As the dust settles from another successful Paralympic Games, what is the ongoing reality for disabled people in the UK? Sam Milne, a wheelchair basketball player and former helper in an Urban Saints Group, has written a blog for The Additional Needs Blogfather. Sam featured in the recent BBC News broadcast about the Paralympics legacy, the Channel 4 'Superhero' series and the ‘WeThe15’ campaign representing the 15% of the world’s population that is disabled.
'My name is Samantha Milne, I am 33 years old and live in Leicestershire. I have a disability called Cerebral Palsy. Cerebral Palsy is a Neurological Condition that effects my movement, coordination, and speech. The effect of this means that everyday tasks, such as walking, use a lot more energy and I get tired much quicker.
My journey with Crusaders started in 2006, when I attended the Crusaders Centenary at the Royal Albert Hall; what a amazing experience! In 2011, after learning to drive, I became more involved in Crusaders, helping at the Group on a weekly basis. I also completed my ‘Insights’ training course for Christian youth and children’s leadership teams. I was also able to attend a few weekends away, first visiting Wales then going to Derbyshire. This was a big step in building my confidence and independence, I also enjoyed the opportunities to try different activities such as raft building and kayaking.
I have been playing wheelchair basketball for around five years, having first started at an inclusive sports club before joining my local wheelchair basketball club (Leicester Cobras); after initially just taking part in weekly training I then joined the women league. I really enjoy playing wheelchair basketball, having previously not being able to take part in group sport I really enjoy being part of a team.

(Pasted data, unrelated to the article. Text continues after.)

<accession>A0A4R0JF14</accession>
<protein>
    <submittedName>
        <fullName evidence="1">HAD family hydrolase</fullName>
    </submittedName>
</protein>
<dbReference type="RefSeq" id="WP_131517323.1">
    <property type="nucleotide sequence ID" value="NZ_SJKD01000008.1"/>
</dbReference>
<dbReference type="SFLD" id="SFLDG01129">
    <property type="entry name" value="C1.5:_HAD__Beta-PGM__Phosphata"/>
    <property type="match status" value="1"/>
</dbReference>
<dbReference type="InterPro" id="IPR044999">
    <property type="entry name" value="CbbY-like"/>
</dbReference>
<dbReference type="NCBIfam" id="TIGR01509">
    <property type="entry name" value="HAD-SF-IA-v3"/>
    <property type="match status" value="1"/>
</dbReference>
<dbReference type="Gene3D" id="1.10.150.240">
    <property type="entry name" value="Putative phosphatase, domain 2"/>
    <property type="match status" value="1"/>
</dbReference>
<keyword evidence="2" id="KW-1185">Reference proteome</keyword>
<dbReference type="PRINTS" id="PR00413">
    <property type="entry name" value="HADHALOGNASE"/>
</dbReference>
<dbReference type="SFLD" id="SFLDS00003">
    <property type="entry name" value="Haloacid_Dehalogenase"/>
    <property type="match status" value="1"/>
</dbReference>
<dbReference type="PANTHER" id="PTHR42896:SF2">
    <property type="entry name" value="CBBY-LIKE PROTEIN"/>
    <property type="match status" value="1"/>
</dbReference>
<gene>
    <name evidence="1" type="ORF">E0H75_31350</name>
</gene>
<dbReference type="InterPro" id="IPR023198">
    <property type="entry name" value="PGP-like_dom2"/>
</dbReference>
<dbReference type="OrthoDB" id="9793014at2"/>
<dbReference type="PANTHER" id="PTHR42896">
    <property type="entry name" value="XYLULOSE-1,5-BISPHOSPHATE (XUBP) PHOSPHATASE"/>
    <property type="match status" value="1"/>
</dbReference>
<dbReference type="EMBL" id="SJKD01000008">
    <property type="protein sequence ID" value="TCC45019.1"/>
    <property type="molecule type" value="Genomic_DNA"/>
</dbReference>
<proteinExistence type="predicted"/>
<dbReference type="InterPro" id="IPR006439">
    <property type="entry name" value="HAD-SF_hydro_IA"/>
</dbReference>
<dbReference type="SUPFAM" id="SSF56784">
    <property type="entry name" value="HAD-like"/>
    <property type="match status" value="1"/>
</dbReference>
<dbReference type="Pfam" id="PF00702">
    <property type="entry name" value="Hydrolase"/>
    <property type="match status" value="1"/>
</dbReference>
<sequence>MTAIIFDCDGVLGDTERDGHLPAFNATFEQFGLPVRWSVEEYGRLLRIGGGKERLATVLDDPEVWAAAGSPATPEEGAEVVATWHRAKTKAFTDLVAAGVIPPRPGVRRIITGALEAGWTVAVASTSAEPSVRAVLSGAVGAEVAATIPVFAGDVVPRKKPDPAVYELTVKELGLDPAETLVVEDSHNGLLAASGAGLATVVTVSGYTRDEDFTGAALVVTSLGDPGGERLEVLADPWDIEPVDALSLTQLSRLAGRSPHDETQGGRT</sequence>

The opportunity to take part in the filming for BBC News came when I was contacted by our Club Chairman. Having not had the chance to do much over the lockdown I jumped at the chance, not really knowing how much I would be filmed but really grateful for the chance to not only play basketball but to raise awareness of the issues many people with disabilities still face.
While I have witnessed many positive changes for people who have disability, I feel that more can still be done. One of the issues I face regularly is doors being too heavy for me to open, changing doors to power push button opening would make a huge difference to my independence. I feel that a lot has been made of making things step free, but steps are just one issues we face.'
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Mark Arnold (Additional Needs Ministry Director) is running different types of additional needs and disability training throughout the autumn. To find out more about what Mark and his team can offer to support churches, groups and individuals, please click here.